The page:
"Tools to Help You Think," the title of the chapter one essay by Joanne Woiak and Karamanos, might well apply to the entire first section of the book. The premise of this section is that not only can science fiction be used as a tool for understanding the relationship between disability and society, but, in a kind of reciprocity, it is also a tool for investigating the way in which writing about disability itself can reveal the implications of the techniques used by literary writers in their own creations. The Woiak/Hioni essay and the essay that follows, Ria Cheyne's "Freaks and Extraordinary Bodies," in particular provide rich fodder for conceptualizing approaches to disability fiction.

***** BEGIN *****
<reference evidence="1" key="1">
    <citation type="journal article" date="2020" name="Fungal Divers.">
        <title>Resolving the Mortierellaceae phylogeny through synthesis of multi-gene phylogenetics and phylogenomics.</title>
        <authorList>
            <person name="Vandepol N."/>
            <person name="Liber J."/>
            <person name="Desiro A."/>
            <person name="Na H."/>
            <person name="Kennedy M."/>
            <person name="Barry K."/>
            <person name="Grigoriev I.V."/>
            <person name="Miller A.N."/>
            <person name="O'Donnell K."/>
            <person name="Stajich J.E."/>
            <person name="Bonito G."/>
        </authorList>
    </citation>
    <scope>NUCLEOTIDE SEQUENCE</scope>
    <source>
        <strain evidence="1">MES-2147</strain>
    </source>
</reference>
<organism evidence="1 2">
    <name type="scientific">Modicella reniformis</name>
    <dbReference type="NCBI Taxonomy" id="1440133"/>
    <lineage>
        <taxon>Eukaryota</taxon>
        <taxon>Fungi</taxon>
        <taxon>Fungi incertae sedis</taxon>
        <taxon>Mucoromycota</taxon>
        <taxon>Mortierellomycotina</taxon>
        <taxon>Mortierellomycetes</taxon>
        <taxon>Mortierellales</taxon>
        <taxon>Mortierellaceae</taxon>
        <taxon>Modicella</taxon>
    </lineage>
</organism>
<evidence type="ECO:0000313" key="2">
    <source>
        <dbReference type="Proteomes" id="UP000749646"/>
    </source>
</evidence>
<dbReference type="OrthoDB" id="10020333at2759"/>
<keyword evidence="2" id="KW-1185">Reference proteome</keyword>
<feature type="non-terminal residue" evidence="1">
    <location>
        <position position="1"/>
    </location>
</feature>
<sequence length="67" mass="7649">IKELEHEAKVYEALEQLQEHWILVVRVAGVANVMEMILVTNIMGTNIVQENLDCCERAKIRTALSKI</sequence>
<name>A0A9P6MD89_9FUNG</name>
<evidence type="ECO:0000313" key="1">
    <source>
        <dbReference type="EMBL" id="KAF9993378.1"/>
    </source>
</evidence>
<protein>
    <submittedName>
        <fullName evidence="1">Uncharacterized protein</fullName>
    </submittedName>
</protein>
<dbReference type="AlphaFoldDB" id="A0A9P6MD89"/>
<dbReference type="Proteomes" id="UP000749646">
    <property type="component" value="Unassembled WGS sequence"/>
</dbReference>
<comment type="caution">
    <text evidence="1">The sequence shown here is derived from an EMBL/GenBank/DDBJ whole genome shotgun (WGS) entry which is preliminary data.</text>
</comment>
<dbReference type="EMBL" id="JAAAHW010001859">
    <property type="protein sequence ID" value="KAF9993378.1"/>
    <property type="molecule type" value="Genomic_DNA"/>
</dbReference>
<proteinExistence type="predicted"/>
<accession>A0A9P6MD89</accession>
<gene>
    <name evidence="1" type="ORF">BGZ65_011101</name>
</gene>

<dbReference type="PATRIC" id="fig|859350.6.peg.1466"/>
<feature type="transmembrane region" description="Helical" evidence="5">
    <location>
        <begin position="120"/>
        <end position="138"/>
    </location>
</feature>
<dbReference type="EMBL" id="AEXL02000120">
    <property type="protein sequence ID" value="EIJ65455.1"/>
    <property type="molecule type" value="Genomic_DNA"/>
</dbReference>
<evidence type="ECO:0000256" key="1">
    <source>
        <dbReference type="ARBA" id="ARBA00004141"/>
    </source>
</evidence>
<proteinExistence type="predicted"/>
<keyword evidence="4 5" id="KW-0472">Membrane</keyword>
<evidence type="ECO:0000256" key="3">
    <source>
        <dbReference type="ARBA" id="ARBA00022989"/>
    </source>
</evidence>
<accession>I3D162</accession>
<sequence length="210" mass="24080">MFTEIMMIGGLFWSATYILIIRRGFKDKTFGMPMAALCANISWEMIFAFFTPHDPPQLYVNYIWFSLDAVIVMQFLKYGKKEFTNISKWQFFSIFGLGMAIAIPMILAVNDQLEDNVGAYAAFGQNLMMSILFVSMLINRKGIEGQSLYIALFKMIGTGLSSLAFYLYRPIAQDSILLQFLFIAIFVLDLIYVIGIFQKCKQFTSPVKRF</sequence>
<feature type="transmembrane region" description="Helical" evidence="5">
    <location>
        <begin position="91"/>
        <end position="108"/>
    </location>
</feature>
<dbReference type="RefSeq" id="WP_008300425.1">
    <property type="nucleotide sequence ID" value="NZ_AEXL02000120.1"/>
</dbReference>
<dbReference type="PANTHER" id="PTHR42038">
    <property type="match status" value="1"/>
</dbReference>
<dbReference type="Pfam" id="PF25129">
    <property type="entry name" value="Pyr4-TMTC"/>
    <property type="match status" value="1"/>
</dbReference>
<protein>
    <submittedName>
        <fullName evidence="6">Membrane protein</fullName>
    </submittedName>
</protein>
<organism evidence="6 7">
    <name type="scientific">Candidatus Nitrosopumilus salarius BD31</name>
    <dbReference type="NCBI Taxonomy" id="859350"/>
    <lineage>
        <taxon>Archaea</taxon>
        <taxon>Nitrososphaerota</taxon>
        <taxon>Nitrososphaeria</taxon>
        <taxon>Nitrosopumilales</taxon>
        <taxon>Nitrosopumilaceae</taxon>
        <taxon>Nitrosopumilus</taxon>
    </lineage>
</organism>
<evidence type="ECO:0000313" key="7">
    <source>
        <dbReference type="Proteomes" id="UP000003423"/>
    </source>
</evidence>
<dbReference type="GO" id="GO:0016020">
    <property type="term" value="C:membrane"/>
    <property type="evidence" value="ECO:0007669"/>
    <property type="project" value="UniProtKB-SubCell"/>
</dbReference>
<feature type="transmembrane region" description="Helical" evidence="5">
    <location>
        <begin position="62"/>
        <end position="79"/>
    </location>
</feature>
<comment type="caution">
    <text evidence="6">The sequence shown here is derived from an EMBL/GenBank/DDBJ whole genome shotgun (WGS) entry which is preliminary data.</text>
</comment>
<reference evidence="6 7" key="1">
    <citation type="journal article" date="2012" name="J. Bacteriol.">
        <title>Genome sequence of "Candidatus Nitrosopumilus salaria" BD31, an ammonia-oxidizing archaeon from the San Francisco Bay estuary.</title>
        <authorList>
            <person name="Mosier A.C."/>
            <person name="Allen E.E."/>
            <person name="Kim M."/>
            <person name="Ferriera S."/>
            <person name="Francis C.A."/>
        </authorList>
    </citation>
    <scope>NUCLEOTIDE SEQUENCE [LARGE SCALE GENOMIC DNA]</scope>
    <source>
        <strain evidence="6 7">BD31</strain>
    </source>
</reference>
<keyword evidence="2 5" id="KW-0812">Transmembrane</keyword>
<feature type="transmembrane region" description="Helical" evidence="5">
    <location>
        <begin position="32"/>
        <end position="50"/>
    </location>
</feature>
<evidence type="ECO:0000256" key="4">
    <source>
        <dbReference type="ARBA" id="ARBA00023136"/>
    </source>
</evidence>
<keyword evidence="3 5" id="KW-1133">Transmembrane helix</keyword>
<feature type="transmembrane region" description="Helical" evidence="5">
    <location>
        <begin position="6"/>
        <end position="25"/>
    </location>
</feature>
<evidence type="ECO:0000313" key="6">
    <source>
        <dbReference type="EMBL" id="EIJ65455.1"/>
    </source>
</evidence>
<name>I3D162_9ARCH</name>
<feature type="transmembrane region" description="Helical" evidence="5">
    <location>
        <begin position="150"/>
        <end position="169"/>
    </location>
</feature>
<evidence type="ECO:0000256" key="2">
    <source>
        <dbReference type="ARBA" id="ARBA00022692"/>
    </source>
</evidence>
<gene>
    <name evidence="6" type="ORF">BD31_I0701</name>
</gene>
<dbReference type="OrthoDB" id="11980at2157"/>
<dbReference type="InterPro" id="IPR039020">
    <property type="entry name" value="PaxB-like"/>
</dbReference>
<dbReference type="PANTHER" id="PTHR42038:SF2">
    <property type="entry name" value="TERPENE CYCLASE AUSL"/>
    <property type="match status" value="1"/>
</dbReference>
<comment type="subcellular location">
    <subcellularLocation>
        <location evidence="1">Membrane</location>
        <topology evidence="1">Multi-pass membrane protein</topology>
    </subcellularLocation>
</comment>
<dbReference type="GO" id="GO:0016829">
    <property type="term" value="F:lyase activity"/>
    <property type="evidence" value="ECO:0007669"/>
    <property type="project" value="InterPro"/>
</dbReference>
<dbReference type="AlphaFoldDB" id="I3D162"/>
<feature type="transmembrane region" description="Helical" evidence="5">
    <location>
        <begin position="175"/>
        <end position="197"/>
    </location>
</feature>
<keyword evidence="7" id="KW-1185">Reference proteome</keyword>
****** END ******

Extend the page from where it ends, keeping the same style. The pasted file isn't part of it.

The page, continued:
"Tools to Help You Think" focuses on Samuel Delaney's novel, The Einstein Intersection. As a gay, black science fiction writer with dyslexia, Delaney is well situated to view life from the margins, and, as Woiak and Karamanos point out, to view disabilities from the point of view of social construction rather the linear medical model employed in most science fiction novels and in much of the imagination of society as a whole. They quote Delaney/s contention from "The Necessity of Tomorrow" that the purpose of science fiction is to help you think about the present: " a present in which change itself assures there is always a range of options for actions, actions presupposing different beliefs, different efforts," one that "presents alternative possible images and presents them in a way that allows you to question them as you move along."